35 upon forward drive wheels ‘H and rear guide
wheels l2. The drive wheels II are driven from
a suitable engine l3, through the medium of a
drive shaft H. The guide wheels l2 are con
trolled from a steering wheel l5. A stationary
40 frame I6 is mounted on the chassis i0 and ex
tends thereabove to support a rotatable tubular
shaft II. The frame l6 preferably consists of
two A-shaped side frames each of which sup
ports a tubular bearing l8 for the shaft H.
The shaft l'l terminates at each extremity in
a stacker frame I9. , The frames iii are secured
to'the shaft I'I so that they will move in unison
and are connected at their forward extremities
by means of a rake bar 20. They may be stiff50 ened by means of suitable cross bracing 2i as
required. The rake bar 20 extends across and
is journaled beneath a series of bull rake teeth
22. The latter extend forwardly from a back
frame 23 on therake.
The rear extremity of the rake rests upon step
pair of sheave wheels 3| to the upper edge of the
rake frame 23. '
The third pair of sheave wheels is carried on t I
an L tripping frame 32, mounted on a rotatable
sleeve 33 surrounding the shaft H. The trip
ping frame 32 comprises two upwardly project
ing arms, to which the sheaves 3| are connected,
and a downward and rearwardly projecting
locking arm 38. The tripping frame is held in
the position of Fig. l by means of a locking shaft
39 which is to form a crank-like portion at its
middle which passes over the end of the locking
arm 38. _The locking shaft can be rotated by
means of a tripping lever 34. When the lever 34
is lifted, it releases the arm 38 allowing the frame
32 to swing to the broken line position of Fig. 3.
The tripping frame may be returned to its origi
nal position by means of a pull rope 35.
In operation, the driver drives the rake along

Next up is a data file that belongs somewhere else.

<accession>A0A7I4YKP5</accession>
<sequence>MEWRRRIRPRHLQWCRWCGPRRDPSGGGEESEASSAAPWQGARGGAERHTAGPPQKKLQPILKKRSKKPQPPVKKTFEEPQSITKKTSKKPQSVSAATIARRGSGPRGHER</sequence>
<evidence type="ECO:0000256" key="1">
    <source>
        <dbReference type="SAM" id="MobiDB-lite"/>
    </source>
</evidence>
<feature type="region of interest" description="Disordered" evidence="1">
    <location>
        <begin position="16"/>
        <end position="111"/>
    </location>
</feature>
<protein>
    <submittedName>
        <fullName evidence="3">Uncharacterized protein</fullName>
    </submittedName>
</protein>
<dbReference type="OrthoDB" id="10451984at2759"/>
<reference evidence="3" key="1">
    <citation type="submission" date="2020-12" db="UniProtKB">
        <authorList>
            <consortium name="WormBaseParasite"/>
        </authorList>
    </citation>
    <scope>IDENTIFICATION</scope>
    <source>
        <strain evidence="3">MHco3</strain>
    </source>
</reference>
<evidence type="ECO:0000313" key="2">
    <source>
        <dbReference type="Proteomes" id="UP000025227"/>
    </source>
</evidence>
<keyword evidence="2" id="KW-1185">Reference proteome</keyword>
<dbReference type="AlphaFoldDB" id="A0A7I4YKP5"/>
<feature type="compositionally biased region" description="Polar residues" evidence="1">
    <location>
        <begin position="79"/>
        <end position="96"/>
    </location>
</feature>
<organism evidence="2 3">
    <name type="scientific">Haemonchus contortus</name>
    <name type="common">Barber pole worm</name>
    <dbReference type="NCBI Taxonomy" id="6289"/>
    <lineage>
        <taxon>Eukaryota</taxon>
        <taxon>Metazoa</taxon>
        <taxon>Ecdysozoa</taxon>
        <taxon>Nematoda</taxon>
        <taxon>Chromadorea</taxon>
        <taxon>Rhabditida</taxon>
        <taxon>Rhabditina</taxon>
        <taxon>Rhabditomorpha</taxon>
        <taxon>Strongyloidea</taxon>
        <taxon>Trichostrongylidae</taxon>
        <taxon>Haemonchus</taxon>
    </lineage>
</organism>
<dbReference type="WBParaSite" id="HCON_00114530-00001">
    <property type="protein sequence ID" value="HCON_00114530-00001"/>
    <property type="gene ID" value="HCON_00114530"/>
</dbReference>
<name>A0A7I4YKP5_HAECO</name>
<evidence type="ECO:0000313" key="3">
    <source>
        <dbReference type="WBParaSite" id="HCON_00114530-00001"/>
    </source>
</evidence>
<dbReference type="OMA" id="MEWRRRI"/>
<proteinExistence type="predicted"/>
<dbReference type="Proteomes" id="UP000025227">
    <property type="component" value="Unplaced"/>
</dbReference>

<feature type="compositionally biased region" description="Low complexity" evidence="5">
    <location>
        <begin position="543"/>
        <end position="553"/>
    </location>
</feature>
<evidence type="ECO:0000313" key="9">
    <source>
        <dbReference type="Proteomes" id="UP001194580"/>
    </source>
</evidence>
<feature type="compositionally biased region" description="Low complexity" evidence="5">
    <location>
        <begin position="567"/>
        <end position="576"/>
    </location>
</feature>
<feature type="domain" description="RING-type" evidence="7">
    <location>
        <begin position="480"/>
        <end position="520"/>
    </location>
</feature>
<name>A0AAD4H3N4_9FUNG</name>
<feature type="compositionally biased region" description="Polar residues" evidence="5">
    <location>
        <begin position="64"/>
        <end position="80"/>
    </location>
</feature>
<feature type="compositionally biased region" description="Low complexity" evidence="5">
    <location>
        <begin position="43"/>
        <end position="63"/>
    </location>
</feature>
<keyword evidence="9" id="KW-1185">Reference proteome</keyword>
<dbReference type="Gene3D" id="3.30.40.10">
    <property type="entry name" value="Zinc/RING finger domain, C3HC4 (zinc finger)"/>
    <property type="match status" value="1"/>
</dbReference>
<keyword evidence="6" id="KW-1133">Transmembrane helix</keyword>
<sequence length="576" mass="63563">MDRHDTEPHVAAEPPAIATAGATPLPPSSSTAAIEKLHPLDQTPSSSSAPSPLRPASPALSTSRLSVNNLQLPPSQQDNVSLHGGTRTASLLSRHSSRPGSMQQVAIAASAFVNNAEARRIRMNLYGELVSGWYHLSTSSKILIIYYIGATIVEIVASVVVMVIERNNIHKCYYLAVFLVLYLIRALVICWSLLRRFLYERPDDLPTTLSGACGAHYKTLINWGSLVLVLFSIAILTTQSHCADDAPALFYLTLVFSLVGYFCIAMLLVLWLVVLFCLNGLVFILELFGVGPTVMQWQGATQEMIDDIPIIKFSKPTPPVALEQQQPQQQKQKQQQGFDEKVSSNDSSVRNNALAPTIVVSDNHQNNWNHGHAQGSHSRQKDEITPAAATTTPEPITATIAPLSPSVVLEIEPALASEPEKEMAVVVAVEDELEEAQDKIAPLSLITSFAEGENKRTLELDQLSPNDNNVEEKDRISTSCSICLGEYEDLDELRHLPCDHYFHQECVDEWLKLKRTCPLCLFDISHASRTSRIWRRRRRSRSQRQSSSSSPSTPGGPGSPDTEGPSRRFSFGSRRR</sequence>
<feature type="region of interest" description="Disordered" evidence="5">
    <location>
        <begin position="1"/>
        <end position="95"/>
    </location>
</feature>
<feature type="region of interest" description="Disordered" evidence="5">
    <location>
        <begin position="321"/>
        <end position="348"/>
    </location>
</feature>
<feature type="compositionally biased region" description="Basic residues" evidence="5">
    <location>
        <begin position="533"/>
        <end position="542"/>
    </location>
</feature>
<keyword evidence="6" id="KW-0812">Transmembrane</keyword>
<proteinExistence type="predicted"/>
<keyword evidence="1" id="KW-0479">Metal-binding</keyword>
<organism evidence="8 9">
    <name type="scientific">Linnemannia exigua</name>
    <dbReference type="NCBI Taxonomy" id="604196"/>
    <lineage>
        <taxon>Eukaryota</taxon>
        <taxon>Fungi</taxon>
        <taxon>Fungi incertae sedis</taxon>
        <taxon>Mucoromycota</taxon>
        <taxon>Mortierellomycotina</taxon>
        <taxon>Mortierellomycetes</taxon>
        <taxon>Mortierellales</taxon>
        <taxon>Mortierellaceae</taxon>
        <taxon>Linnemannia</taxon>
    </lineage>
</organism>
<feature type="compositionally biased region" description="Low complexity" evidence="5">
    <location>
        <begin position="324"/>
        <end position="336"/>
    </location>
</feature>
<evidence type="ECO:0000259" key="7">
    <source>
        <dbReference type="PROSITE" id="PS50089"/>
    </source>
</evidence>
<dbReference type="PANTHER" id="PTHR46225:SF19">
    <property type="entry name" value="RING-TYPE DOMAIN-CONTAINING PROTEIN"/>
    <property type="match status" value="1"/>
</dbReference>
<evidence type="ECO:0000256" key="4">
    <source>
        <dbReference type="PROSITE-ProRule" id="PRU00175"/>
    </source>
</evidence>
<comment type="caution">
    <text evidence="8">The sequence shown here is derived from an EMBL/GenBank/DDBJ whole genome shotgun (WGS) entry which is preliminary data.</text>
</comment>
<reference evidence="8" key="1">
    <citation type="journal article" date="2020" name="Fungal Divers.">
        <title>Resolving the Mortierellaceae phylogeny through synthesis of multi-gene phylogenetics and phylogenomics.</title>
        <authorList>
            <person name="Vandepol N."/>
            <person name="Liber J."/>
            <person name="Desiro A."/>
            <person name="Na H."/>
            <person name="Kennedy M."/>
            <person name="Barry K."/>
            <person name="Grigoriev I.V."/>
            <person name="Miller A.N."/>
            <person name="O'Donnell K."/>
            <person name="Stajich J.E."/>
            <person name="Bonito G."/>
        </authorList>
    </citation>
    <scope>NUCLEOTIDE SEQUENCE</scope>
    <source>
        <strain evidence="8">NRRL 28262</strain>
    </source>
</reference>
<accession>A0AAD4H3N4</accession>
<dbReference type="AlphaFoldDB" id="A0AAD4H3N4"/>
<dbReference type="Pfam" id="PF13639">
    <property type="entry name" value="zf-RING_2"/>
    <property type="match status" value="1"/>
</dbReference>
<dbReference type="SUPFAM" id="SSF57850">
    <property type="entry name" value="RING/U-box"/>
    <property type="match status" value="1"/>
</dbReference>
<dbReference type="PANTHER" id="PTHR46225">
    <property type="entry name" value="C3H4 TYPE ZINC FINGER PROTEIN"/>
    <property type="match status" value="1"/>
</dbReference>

the windrows with the teeth in the solid line
position of Fig. 1. When he has pickedup a. full
load he starts the drums 21 and winds in suffi
cient cable to lift the rake teeth to the broken
line position of Fig. 1.
This elevates the load
from the ground so that it may be easily trans
ported to the stack without dragging upon the
ground.
When the teeth are in the elevated.
transportation position, stop members 36 on each
cable 26 will have reached guides 31 on the
sheaves 25. ‘This prevents further cable from
being drawn around the sheaves 25;
When‘ the stack is reached, or while it is being
approached, the drums 21 are again rotated,
causing the cables 26 to pull the rear extremities
of frame l9 forwardly to elevate the load as
-
1
.
2
I
araanv
shown in Fig. 3. When the desired elevation and projecting forwardly thereof; an upstanding
is reached and the load is properly positioned. back frame on said rake; a cable drum posi
over the stack, the trip lever 34‘ is lifted. This tioned forwardly on said chassis; a first pair of
causes the locking shaft 39 to release the look
cable sheaves at the rearward extremities of said
ing arm 38 so that the trip frame will rotate triangular frames; ‘a second pair of cable sheaves
to the broken line position of Fig. 3. This positioned adjacent said horizontal shaft; a pair